Taxes are an undesirable necessity. They are required to provide the minimum resource levels to maintain a society – a monetary supply and national defense to name a few. The amount of resources is usually when the arguments begin. Do we pay for healthcare for all, have deductibles, provide scaling based on wealth, etc.? While the debates are going on regarding what should be provided, the bigger question is “Who should pay?”

Well, if you have deductibles and exemptions based on wealth, obviously ‘who pays’ becomes convoluted from the outset. We’ve become a society that makes promises on what we will provide, and then we try and figure out how to pay for it. Kind of a toxic combination, don’t you think?

So we have two tax questions. What is needed? How do we pay for it?

A common sense, fiscally-responsible approach would dictate that regardless of which resources and resource levels were decided upon, that the ‘pay-as-you-go’ approach should be adhered to, unless there’s extraordinary circumstances. Debt financing to the levels to where we are today is a recipe for disaster and in the near future, we will all be paying dearly.

The three general types of tax are: property, income and consumption.

I’m not a proponent of a property-based funding. It’s too subjective, requires periodic assessments to stay relevant and in the case of personal hardship, is debilitating. In many cities, people can’t afford the taxes and are abandoning their property.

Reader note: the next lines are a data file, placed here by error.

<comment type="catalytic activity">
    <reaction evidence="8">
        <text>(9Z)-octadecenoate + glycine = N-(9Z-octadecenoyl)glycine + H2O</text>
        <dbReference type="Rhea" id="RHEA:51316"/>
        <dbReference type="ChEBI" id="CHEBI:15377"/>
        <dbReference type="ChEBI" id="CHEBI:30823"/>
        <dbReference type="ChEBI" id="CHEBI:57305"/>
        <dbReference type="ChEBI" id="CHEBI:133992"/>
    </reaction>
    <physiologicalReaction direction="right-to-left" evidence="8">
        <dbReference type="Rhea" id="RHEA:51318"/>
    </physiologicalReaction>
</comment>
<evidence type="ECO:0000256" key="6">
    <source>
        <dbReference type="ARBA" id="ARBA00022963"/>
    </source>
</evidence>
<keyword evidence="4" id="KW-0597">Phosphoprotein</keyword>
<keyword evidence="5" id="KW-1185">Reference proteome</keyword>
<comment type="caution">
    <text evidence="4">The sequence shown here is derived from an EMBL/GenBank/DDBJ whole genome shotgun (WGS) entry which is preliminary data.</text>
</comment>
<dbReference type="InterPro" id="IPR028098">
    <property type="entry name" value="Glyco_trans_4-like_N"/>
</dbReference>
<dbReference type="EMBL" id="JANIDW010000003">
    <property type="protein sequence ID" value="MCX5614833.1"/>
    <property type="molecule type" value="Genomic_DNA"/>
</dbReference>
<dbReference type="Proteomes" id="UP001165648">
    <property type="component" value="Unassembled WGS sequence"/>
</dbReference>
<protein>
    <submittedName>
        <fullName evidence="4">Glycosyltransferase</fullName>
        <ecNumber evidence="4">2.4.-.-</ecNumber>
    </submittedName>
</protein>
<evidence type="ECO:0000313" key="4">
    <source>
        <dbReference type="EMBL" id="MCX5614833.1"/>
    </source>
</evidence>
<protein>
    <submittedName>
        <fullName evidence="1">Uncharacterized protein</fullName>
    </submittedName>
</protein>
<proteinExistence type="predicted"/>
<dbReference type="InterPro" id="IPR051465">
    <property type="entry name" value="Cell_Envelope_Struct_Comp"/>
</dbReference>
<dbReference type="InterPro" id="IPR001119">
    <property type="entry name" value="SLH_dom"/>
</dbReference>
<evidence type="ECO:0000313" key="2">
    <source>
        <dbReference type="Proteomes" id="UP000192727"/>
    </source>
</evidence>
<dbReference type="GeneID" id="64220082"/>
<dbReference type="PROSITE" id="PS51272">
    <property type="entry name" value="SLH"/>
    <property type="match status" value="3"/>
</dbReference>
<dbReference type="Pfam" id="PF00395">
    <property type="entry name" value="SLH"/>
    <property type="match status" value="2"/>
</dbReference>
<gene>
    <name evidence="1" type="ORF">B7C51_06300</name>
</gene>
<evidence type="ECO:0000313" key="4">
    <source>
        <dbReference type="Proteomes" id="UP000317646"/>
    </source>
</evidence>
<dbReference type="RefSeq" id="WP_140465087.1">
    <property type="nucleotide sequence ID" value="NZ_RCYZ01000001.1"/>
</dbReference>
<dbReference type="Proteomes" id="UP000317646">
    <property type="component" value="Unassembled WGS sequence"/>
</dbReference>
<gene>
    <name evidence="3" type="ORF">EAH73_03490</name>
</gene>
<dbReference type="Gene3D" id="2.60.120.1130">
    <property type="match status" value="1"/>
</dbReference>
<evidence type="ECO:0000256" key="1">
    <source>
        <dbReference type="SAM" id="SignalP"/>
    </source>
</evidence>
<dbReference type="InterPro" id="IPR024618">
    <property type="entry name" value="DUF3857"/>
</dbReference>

Income taxes are a bit fairer. But our tax system is so complex with its deductions and the size of the code that it really ends up being a tax that hurts the poor. Where the affluent have the ability to hire CPAs, financial planners and others that understand tax reduction, those less affluent week to week and pay as they go. If the more affluent reduce their taxes because ‘their people’ can navigate the tax code, guess who pays more?

Consumption taxes are the most fair. They are the simplest. You pay a percentage on top of everything you purchase. They are the ones easiest to monitor – a benefit when evaluating the effectiveness of our elected officials. Unfortunately the powers have no incentive to migrate to this type of tax system. What a shame.

As our debt spirals out of control, there is not enough common sense to work together to correct a problem that is very evident and even more dangerous.

Mark Schuster, Partner